Smokey Robinson’s sentiments, in this Def Poetry Jam piece, mirror what I’ve been blogging about in my posts. He hits the major points head on! However, I’d like to bring some clarity to the “Black” reference. Self-identifying as “Black” does not connect you with a nationality because it is a color (more like a concept) and your nationality is what determines your legal status. This becomes important if you ever have to fight for your human rights at the international level, which is what our people should be doing.
Black doesn’t even mean what we think it means. The original definitions for the word “black,” which can be found in the 1828 American Dictionary of the English Language by Noah Webster, include: pale; to become pale; to turn white; to bleach; to lighten. This sounds more like a description of the Europeans who found us here. At one point, Smokey referred to himself as an “American-American.” This is how I choose to identify myself.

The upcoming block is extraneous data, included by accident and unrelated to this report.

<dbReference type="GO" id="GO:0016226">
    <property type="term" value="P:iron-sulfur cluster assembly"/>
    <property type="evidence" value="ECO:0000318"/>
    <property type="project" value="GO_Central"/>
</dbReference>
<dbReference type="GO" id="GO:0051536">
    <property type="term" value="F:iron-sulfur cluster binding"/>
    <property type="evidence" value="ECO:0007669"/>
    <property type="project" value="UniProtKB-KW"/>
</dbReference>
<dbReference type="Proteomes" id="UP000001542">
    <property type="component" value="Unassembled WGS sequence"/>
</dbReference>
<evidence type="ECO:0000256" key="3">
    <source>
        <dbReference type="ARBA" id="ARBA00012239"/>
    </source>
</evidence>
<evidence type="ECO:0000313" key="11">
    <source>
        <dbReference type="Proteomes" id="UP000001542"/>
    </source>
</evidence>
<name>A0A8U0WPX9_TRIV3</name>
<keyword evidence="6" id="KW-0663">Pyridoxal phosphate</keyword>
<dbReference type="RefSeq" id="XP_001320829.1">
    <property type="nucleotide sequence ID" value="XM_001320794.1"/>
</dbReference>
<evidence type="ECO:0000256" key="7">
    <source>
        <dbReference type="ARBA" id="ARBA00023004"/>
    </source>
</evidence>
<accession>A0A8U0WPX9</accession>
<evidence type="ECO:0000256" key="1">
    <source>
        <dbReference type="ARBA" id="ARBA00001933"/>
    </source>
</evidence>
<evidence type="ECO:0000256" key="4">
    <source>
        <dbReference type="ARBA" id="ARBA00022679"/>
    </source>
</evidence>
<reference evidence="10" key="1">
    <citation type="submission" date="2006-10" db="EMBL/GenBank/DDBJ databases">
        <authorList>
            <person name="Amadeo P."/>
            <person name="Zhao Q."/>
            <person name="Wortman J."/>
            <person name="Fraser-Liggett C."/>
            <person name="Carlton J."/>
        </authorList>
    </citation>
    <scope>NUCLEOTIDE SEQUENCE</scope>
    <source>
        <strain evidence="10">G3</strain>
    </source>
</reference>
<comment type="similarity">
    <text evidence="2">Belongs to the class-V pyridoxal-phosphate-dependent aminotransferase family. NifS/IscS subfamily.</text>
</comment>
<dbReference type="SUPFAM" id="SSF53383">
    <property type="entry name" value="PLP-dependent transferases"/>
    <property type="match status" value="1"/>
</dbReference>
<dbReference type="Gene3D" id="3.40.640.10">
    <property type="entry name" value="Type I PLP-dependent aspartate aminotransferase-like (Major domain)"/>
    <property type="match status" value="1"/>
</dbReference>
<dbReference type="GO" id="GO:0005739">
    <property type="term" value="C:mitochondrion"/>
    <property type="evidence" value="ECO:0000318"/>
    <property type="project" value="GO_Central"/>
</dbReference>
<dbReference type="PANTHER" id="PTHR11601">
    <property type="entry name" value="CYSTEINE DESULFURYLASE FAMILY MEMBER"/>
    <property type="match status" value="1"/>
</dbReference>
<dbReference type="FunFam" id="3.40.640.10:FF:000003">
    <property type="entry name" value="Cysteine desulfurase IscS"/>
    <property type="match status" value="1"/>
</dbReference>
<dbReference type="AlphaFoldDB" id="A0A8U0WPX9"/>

Here is where I would include a link to the 1828 American Dictionary of the English Language by Noah Webster so you can see the definition for the word “black,” but the on-line version conveniently excludes the entries I mentioned. You may be able to get your hands on the hard copy version at your local library, if your interested in seeing it for yourself. Otherwise, you can view the images from my copy below.
Find out who you are by researching those who came before you. Then, and only then, can you truly be proud of who you are like Smokey Robinson expressed in his spoken words.